Recently I received a shock: the Dewey Decimal system might be at death’s door. Yes, sit down. I can see the news has hit you just as hard. My first thought is, “What’s next? Abandoning order in the grocery store? Arranging by content or by color?” Metis is menacing the time-honored and respected DDC system. Then I thought I should be more opened-minded. Maybe there is a sound reason why Dewey might possibly be ringing the death knell chimes.
After reading the SLJ on-line article my open-mindedness gave way to absolute rejection of the new kid on the block: Metis. The Dewey Decimal Classification system was thoughtfully developed to create order out of chaos. Before Dewey came along, libraries would willy-nilly shelve their books. Some methods included alphabetizing, shelf placement, and random subject designation. Then along came Mel.
Melvil Dewey, the designer of DDC, was an amazing guy. I could write an entire blog post about him, and if you are interested in finding out more about you should link over to this article to become enlightened to how dedicated he was to libraries. He even risked his life saving books from a library that was on fire. That’s my kind of Book Booster.
The SLJ article focused on a real-life library that has changed over to what they call Metis, who was the Greek goddess Athena’s mama. Metis supposedly reigned in the clever department, and the Metis system relies on clever deductive association when searching for a book. The librarians in the Metis library believe the system is much better for kids since it encourages them to associate ideas into reality. For instance, Johnny the second grader, comes bouncing in and says, “I want to read a mystery story because Dad and I watch Sherlock Holmes and I want to be a detective, too.” Betsy, our intrepid librarian points to the shiny sign that says, “Scary, ” and says, “That’s where you’ll find it, sweetie.” Yup, mysteries are scary because they are associated with the unknown, and the unknown is associated with being nervous, and nervous is associated with frightened, and frightened makes leads to thinking of ghosts which are as you know, scary. This If You Give a Mouse a Cookie logic is not working for me. A mystery to me is how anyone could think this Metis system is going to fly. Dewey’s been doing fine all these years. Why the sudden backlash against shelve and order?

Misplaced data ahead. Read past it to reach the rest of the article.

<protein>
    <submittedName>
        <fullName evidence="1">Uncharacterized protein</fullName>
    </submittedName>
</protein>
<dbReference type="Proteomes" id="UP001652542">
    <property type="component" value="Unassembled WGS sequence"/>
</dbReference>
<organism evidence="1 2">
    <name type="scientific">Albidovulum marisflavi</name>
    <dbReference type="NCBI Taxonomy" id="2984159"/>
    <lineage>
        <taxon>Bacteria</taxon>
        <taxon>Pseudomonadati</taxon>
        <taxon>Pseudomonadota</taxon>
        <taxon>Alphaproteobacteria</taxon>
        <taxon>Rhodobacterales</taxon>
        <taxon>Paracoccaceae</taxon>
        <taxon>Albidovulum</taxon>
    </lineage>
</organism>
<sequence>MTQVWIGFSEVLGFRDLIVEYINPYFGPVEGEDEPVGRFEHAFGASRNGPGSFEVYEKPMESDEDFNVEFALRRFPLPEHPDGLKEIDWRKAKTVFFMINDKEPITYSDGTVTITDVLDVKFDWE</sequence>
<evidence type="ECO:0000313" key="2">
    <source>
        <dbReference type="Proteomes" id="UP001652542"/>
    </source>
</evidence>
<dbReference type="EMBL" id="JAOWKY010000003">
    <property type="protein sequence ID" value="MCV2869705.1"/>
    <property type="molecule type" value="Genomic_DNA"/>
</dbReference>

If you aren’t familiar with Dewey, here is a crash course. It’s divided up into categories and those categories can have subcategories. It’s quite neat and tidy. Take a look:
HOW DEWEY DECIMAL CLASSIFICATION (DDC) WORKS
000 General Works (Miscellaneous)
300 Social Sciences
500 Pure Sciences
600 Technology (Practical Arts) including medicine, engineering, business accounting, agriculture, salesmanship, etc.
700 Fine Arts (including architecture, painting, photography, music, amusements, etc.)
900 History, Geography, Biography
What is there not to like about this system? One reason, declares the article, for the reconsideration is because kids don’t even learn their decimals until fourth grade. Umm, excuse me. Dewey’s decimals are filing markers and not mathematical. This associative logic and deductive reasoning could explain why Metis is so appealing to these particular librarians. And what will these students do when they go to their public library and it’s still the DDC?
I’m thinking as I read the article, “One giant leap backward for mankind.” Dewey put order into the system. Order is a good thing. Metis is kind of subjective touchy feely
nonsense organization that could create unilateral universal chaos. One person’s science could be another person’s science fiction.
Now, I ask you, are we dumbing down our society even more by taking away Dewey’s decimals and putting up shiny poster board subject signage? If you want to read up on Dewey, you can find him in the 921 section of your friendly neighborhood library–any library that speaks Dewey. Or you could get Metisphysical and look for the sign that spouts “People Who Once Were Alive And Are Now Dead.”